I'm not a visual artist, but I had the urge to paint something today. Specifically, the rose petals I saw lying on the sidewalk. Brilliant pink, tapering to creamy white, they made me want to capture them in some permanent way.
Which got me thinking about the creative
urge. The world gives me rose petals, and I want to give rose petals
back. I see a rose petal and want to paint a rose petal. What is that?
Is it a generous impulse ("give rose petals back") or a selfish one? (Am
I trying to own the world, to make it mine?)
I've just finished
reading Sylvia Plath's journals, and the last section consists of
detailed descriptions of her neighbors in England: their illnesses and
flirtations, their children, their problems, their wallpaper, their
clothing, and what they served for tea. It's clear she used these as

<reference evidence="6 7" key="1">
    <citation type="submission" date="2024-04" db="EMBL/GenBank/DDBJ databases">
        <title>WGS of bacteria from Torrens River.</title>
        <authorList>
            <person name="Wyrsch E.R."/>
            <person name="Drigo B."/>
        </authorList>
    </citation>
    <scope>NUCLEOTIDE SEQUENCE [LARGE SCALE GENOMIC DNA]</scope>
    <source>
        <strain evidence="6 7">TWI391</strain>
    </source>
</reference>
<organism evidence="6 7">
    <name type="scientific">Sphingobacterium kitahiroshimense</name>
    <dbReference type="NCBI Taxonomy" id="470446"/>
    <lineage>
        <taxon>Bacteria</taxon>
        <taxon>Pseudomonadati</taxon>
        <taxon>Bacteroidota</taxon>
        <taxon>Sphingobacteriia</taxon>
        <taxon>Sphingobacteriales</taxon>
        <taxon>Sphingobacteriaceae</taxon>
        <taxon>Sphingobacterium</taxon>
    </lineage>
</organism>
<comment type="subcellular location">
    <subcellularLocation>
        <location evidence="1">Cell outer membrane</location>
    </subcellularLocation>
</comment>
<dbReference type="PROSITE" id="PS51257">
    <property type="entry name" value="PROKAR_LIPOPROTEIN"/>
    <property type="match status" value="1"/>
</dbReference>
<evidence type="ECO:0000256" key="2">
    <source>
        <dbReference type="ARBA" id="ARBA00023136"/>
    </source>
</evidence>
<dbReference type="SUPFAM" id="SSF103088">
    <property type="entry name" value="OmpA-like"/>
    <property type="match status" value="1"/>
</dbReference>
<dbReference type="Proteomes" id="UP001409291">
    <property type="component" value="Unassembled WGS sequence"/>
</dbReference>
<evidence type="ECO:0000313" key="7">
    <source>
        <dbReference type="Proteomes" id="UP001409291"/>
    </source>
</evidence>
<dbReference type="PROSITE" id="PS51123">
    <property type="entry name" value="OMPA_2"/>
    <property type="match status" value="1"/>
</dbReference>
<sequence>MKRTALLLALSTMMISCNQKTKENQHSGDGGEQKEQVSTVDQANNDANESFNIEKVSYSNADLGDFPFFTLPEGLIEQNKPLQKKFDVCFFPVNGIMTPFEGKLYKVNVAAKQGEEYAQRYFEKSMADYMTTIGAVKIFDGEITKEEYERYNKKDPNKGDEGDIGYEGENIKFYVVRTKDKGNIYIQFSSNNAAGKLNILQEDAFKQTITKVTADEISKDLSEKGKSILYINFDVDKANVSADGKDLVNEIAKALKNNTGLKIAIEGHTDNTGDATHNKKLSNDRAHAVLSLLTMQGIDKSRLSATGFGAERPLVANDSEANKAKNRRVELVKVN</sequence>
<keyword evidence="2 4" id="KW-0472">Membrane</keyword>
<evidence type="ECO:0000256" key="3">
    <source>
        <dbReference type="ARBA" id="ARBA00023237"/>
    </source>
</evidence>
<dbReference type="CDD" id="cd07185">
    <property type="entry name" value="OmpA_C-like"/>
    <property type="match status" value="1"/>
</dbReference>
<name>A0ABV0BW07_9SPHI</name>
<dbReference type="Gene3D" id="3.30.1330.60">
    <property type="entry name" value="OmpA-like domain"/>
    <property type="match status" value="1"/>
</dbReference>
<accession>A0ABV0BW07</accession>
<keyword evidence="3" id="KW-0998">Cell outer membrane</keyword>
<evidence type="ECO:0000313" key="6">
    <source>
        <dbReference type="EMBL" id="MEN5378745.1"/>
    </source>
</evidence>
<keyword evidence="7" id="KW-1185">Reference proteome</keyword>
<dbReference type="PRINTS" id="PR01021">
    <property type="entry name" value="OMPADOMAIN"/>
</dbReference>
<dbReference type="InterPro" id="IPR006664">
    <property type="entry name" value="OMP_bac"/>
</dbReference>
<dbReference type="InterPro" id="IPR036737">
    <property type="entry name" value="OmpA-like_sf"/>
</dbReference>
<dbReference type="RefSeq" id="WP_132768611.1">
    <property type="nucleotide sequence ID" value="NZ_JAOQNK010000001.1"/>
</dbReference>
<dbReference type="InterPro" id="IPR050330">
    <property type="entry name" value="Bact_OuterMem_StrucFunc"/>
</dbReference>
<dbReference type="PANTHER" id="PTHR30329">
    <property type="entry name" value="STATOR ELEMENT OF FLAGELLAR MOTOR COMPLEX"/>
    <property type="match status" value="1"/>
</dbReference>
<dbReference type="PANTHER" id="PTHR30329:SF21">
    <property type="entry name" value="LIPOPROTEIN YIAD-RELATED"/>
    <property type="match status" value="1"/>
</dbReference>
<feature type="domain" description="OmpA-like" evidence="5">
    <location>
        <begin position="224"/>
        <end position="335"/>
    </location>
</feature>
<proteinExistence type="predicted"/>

exercises, practice in writing description, practice in observing. In
one entry, she chides herself for not paying closer attention to what
someone was wearing so that she could record it in her journal.
because she became famous, these anecdotes are now part of history: the
little annoyances and frictions between neighbors. There's a scene
where Plath is picking daffodils from her property to sell at the
market, to try to bring in some extra income, and she has a conversation
with a neighbor in which she believes the neighbor is angling for free
flowers. That scene struck me as so human. It plays out countless times
between neighbors, co-workers, family members--just replace "daffodils"
with any of a thousand other favors.
Probably nobody is safe around a writer: we are always taking notes.